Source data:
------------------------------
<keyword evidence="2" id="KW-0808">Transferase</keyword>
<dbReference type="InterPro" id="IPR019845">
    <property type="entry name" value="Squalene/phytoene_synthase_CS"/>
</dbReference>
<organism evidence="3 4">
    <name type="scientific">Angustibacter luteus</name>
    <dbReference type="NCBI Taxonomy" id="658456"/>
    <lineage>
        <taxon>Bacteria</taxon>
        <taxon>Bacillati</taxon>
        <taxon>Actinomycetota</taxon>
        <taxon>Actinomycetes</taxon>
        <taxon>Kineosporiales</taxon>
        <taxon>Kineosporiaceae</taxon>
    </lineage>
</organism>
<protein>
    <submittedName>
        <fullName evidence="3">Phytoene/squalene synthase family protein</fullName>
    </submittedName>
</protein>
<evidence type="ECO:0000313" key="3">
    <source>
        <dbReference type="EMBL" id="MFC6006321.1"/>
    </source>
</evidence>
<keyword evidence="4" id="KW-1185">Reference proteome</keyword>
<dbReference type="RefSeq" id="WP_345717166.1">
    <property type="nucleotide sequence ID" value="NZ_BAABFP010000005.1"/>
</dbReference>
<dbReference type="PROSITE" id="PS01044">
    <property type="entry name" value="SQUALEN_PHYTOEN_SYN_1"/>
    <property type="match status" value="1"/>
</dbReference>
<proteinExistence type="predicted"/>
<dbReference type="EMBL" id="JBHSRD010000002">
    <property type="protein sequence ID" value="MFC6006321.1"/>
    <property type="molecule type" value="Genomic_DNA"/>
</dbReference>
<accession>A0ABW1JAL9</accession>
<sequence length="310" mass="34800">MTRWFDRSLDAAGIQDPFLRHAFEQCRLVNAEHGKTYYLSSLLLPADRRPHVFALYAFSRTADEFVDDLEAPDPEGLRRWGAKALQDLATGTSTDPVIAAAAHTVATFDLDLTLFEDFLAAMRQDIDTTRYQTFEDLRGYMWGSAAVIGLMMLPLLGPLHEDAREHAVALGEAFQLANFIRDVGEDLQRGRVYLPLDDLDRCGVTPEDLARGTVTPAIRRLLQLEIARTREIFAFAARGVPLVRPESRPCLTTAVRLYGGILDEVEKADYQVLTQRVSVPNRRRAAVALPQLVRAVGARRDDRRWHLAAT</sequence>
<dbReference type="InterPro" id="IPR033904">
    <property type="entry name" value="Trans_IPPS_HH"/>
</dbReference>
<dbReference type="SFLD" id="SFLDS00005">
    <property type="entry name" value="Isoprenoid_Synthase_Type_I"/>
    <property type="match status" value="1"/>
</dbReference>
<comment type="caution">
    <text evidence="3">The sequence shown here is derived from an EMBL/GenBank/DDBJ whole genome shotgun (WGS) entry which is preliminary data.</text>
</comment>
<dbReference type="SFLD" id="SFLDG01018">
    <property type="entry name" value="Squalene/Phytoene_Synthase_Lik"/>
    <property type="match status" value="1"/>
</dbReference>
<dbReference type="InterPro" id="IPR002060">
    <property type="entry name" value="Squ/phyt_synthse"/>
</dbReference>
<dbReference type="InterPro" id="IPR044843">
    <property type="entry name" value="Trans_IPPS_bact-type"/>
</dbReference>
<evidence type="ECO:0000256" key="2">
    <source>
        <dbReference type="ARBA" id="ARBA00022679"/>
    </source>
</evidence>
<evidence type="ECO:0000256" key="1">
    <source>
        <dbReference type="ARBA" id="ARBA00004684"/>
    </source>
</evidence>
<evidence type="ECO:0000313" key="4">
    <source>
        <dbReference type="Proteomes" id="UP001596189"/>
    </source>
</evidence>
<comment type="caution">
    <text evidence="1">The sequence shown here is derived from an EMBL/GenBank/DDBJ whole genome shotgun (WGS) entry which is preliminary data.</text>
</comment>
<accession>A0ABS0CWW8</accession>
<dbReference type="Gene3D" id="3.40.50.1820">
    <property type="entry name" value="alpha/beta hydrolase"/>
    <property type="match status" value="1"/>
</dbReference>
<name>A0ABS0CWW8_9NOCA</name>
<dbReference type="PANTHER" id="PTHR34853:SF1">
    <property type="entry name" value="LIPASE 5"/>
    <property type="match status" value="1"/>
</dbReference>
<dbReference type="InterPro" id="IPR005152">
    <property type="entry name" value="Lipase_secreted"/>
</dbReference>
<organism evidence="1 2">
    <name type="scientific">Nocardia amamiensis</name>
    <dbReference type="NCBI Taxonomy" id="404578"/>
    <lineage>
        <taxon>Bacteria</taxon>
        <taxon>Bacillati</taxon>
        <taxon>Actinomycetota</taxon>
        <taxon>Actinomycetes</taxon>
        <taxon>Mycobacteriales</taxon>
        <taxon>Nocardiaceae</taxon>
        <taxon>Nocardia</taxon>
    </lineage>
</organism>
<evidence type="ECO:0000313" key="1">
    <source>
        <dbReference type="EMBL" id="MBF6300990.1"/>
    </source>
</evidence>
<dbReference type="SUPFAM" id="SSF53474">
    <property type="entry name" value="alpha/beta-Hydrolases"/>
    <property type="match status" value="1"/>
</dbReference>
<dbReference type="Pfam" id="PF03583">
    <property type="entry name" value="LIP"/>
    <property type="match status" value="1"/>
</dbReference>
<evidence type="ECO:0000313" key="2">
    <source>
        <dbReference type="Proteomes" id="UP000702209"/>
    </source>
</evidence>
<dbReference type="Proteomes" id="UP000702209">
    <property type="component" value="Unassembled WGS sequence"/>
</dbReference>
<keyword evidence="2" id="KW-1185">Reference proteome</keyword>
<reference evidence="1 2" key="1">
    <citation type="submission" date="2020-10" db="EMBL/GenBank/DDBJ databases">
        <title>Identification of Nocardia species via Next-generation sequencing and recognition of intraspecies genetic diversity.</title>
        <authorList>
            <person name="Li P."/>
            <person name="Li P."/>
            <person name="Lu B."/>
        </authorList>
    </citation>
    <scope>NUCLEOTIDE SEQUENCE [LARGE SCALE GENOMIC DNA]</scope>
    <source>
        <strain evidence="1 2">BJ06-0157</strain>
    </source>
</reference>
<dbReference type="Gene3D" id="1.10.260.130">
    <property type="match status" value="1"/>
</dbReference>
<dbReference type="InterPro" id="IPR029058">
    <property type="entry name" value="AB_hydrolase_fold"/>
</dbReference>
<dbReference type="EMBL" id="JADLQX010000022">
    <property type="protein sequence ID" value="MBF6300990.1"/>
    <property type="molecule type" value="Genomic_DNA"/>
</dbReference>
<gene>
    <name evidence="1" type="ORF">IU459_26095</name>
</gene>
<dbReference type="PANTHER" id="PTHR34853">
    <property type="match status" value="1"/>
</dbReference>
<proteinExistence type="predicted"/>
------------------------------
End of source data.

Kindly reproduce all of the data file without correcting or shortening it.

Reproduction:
<keyword evidence="2" id="KW-0808">Transferase</keyword>
<dbReference type="InterPro" id="IPR019845">
    <property type="entry name" value="Squalene/phytoene_synthase_CS"/>
</dbReference>
<organism evidence="3 4">
    <name type="scientific">Angustibacter luteus</name>
    <dbReference type="NCBI Taxonomy" id="658456"/>
    <lineage>
        <taxon>Bacteria</taxon>
        <taxon>Bacillati</taxon>
        <taxon>Actinomycetota</taxon>
        <taxon>Actinomycetes</taxon>
        <taxon>Kineosporiales</taxon>
        <taxon>Kineosporiaceae</taxon>
    </lineage>
</organism>
<protein>
    <submittedName>
        <fullName evidence="3">Phytoene/squalene synthase family protein</fullName>
    </submittedName>
</protein>
<evidence type="ECO:0000313" key="3">
    <source>
        <dbReference type="EMBL" id="MFC6006321.1"/>
    </source>
</evidence>
<keyword evidence="4" id="KW-1185">Reference proteome</keyword>
<dbReference type="RefSeq" id="WP_345717166.1">
    <property type="nucleotide sequence ID" value="NZ_BAABFP010000005.1"/>
</dbReference>
<dbReference type="PROSITE" id="PS01044">
    <property type="entry name" value="SQUALEN_PHYTOEN_SYN_1"/>
    <property type="match status" value="1"/>
</dbReference>
<proteinExistence type="predicted"/>
<dbReference type="EMBL" id="JBHSRD010000002">
    <property type="protein sequence ID" value="MFC6006321.1"/>
    <property type="molecule type" value="Genomic_DNA"/>
</dbReference>
<accession>A0ABW1JAL9</accession>
<sequence length="310" mass="34800">MTRWFDRSLDAAGIQDPFLRHAFEQCRLVNAEHGKTYYLSSLLLPADRRPHVFALYAFSRTADEFVDDLEAPDPEGLRRWGAKALQDLATGTSTDPVIAAAAHTVATFDLDLTLFEDFLAAMRQDIDTTRYQTFEDLRGYMWGSAAVIGLMMLPLLGPLHEDAREHAVALGEAFQLANFIRDVGEDLQRGRVYLPLDDLDRCGVTPEDLARGTVTPAIRRLLQLEIARTREIFAFAARGVPLVRPESRPCLTTAVRLYGGILDEVEKADYQVLTQRVSVPNRRRAAVALPQLVRAVGARRDDRRWHLAAT</sequence>
<dbReference type="InterPro" id="IPR033904">
    <property type="entry name" value="Trans_IPPS_HH"/>
</dbReference>
<dbReference type="SFLD" id="SFLDS00005">
    <property type="entry name" value="Isoprenoid_Synthase_Type_I"/>
    <property type="match status" value="1"/>
</dbReference>
<comment type="caution">
    <text evidence="3">The sequence shown here is derived from an EMBL/GenBank/DDBJ whole genome shotgun (WGS) entry which is preliminary data.</text>
</comment>
<dbReference type="SFLD" id="SFLDG01018">
    <property type="entry name" value="Squalene/Phytoene_Synthase_Lik"/>
    <property type="match status" value="1"/>
</dbReference>
<dbReference type="InterPro" id="IPR002060">
    <property type="entry name" value="Squ/phyt_synthse"/>
</dbReference>
<dbReference type="InterPro" id="IPR044843">
    <property type="entry name" value="Trans_IPPS_bact-type"/>
</dbReference>
<evidence type="ECO:0000256" key="2">
    <source>
        <dbReference type="ARBA" id="ARBA00022679"/>
    </source>
</evidence>
<evidence type="ECO:0000256" key="1">
    <source>
        <dbReference type="ARBA" id="ARBA00004684"/>
    </source>
</evidence>
<evidence type="ECO:0000313" key="4">
    <source>
        <dbReference type="Proteomes" id="UP001596189"/>
    </source>
</evidence>
<comment type="caution">
    <text evidence="1">The sequence shown here is derived from an EMBL/GenBank/DDBJ whole genome shotgun (WGS) entry which is preliminary data.</text>
</comment>
<accession>A0ABS0CWW8</accession>
<dbReference type="Gene3D" id="3.40.50.1820">
    <property type="entry name" value="alpha/beta hydrolase"/>
    <property type="match status" value="1"/>
</dbReference>
<name>A0ABS0CWW8_9NOCA</name>
<dbReference type="PANTHER" id="PTHR34853:SF1">
    <property type="entry name" value="LIPASE 5"/>
    <property type="match status" value="1"/>
</dbReference>
<dbReference type="InterPro" id="IPR005152">
    <property type="entry name" value="Lipase_secreted"/>
</dbReference>
<organism evidence="1 2">
    <name type="scientific">Nocardia amamiensis</name>
    <dbReference type="NCBI Taxonomy" id="404578"/>
    <lineage>
        <taxon>Bacteria</taxon>
        <taxon>Bacillati</taxon>
        <taxon>Actinomycetota</taxon>
        <taxon>Actinomycetes</taxon>
        <taxon>Mycobacteriales</taxon>
        <taxon>Nocardiaceae</taxon>
        <taxon>Nocardia</taxon>
    </lineage>
</organism>
<evidence type="ECO:0000313" key="1">
    <source>
        <dbReference type="EMBL" id="MBF6300990.1"/>
    </source>
</evidence>
<dbReference type="SUPFAM" id="SSF53474">
    <property type="entry name" value="alpha/beta-Hydrolases"/>
    <property type="match status" value="1"/>
</dbReference>
<dbReference type="Pfam" id="PF03583">
    <property type="entry name" value="LIP"/>
    <property type="match status" value="1"/>
</dbReference>
<evidence type="ECO:0000313" key="2">
    <source>
        <dbReference type="Proteomes" id="UP000702209"/>
    </source>
</evidence>
<dbReference type="Proteomes" id="UP000702209">
    <property type="component" value="Unassembled WGS sequence"/>
</dbReference>
<keyword evidence="2" id="KW-1185">Reference proteome</keyword>
<reference evidence="1 2" key="1">
    <citation type="submission" date="2020-10" db="EMBL/GenBank/DDBJ databases">
        <title>Identification of Nocardia species via Next-generation sequencing and recognition of intraspecies genetic diversity.</title>
        <authorList>
            <person name="Li P."/>
            <person name="Li P."/>
            <person name="Lu B."/>
        </authorList>
    </citation>
    <scope>NUCLEOTIDE SEQUENCE [LARGE SCALE GENOMIC DNA]</scope>
    <source>
        <strain evidence="1 2">BJ06-0157</strain>
    </source>
</reference>
<dbReference type="Gene3D" id="1.10.260.130">
    <property type="match status" value="1"/>
</dbReference>
<dbReference type="InterPro" id="IPR029058">
    <property type="entry name" value="AB_hydrolase_fold"/>
</dbReference>
<dbReference type="EMBL" id="JADLQX010000022">
    <property type="protein sequence ID" value="MBF6300990.1"/>
    <property type="molecule type" value="Genomic_DNA"/>
</dbReference>
<gene>
    <name evidence="1" type="ORF">IU459_26095</name>
</gene>
<dbReference type="PANTHER" id="PTHR34853">
    <property type="match status" value="1"/>
</dbReference>
<proteinExistence type="predicted"/>